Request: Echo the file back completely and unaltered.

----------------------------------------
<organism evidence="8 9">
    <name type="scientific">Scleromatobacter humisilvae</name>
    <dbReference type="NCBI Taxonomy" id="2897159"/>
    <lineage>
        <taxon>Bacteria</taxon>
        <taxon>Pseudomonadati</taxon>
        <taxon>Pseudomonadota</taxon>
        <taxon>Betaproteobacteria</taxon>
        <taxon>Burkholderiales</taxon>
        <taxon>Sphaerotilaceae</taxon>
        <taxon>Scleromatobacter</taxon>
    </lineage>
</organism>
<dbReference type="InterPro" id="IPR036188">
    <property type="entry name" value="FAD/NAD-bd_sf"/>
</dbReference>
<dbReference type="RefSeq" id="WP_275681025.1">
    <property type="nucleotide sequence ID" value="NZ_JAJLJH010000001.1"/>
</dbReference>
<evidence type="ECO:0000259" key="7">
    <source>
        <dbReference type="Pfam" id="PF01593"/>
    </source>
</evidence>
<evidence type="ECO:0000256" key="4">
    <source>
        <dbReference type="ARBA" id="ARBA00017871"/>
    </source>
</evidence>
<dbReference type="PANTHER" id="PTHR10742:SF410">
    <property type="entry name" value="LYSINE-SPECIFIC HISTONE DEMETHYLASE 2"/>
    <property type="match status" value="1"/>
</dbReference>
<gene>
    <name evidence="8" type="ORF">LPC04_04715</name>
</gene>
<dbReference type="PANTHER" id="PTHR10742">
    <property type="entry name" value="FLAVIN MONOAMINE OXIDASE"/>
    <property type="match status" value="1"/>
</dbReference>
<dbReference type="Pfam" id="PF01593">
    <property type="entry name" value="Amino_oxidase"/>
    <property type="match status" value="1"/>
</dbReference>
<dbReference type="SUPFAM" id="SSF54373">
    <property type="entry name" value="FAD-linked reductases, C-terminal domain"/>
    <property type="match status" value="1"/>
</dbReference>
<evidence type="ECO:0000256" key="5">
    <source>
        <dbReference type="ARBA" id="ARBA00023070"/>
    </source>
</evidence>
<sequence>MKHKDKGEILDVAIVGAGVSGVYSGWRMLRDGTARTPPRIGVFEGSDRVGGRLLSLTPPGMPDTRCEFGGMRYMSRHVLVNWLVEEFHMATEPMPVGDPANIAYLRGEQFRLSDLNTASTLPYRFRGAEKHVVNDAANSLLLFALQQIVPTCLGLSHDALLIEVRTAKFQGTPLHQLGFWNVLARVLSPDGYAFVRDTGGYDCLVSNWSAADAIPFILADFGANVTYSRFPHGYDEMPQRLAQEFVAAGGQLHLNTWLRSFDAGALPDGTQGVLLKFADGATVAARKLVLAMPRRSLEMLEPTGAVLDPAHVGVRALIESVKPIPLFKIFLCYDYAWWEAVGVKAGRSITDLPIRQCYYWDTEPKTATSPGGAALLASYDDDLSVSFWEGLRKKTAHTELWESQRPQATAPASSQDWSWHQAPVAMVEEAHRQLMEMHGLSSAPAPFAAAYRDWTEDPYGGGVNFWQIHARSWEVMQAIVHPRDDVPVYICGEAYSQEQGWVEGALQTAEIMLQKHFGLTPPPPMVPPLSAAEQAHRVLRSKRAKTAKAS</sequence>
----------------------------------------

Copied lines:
<organism evidence="8 9">
    <name type="scientific">Scleromatobacter humisilvae</name>
    <dbReference type="NCBI Taxonomy" id="2897159"/>
    <lineage>
        <taxon>Bacteria</taxon>
        <taxon>Pseudomonadati</taxon>
        <taxon>Pseudomonadota</taxon>
        <taxon>Betaproteobacteria</taxon>
        <taxon>Burkholderiales</taxon>
        <taxon>Sphaerotilaceae</taxon>
        <taxon>Scleromatobacter</taxon>
    </lineage>
</organism>
<dbReference type="InterPro" id="IPR036188">
    <property type="entry name" value="FAD/NAD-bd_sf"/>
</dbReference>
<dbReference type="RefSeq" id="WP_275681025.1">
    <property type="nucleotide sequence ID" value="NZ_JAJLJH010000001.1"/>
</dbReference>
<evidence type="ECO:0000259" key="7">
    <source>
        <dbReference type="Pfam" id="PF01593"/>
    </source>
</evidence>
<evidence type="ECO:0000256" key="4">
    <source>
        <dbReference type="ARBA" id="ARBA00017871"/>
    </source>
</evidence>
<dbReference type="PANTHER" id="PTHR10742:SF410">
    <property type="entry name" value="LYSINE-SPECIFIC HISTONE DEMETHYLASE 2"/>
    <property type="match status" value="1"/>
</dbReference>
<gene>
    <name evidence="8" type="ORF">LPC04_04715</name>
</gene>
<dbReference type="PANTHER" id="PTHR10742">
    <property type="entry name" value="FLAVIN MONOAMINE OXIDASE"/>
    <property type="match status" value="1"/>
</dbReference>
<dbReference type="Pfam" id="PF01593">
    <property type="entry name" value="Amino_oxidase"/>
    <property type="match status" value="1"/>
</dbReference>
<dbReference type="SUPFAM" id="SSF54373">
    <property type="entry name" value="FAD-linked reductases, C-terminal domain"/>
    <property type="match status" value="1"/>
</dbReference>
<evidence type="ECO:0000256" key="5">
    <source>
        <dbReference type="ARBA" id="ARBA00023070"/>
    </source>
</evidence>
<sequence>MKHKDKGEILDVAIVGAGVSGVYSGWRMLRDGTARTPPRIGVFEGSDRVGGRLLSLTPPGMPDTRCEFGGMRYMSRHVLVNWLVEEFHMATEPMPVGDPANIAYLRGEQFRLSDLNTASTLPYRFRGAEKHVVNDAANSLLLFALQQIVPTCLGLSHDALLIEVRTAKFQGTPLHQLGFWNVLARVLSPDGYAFVRDTGGYDCLVSNWSAADAIPFILADFGANVTYSRFPHGYDEMPQRLAQEFVAAGGQLHLNTWLRSFDAGALPDGTQGVLLKFADGATVAARKLVLAMPRRSLEMLEPTGAVLDPAHVGVRALIESVKPIPLFKIFLCYDYAWWEAVGVKAGRSITDLPIRQCYYWDTEPKTATSPGGAALLASYDDDLSVSFWEGLRKKTAHTELWESQRPQATAPASSQDWSWHQAPVAMVEEAHRQLMEMHGLSSAPAPFAAAYRDWTEDPYGGGVNFWQIHARSWEVMQAIVHPRDDVPVYICGEAYSQEQGWVEGALQTAEIMLQKHFGLTPPPPMVPPLSAAEQAHRVLRSKRAKTAKAS</sequence>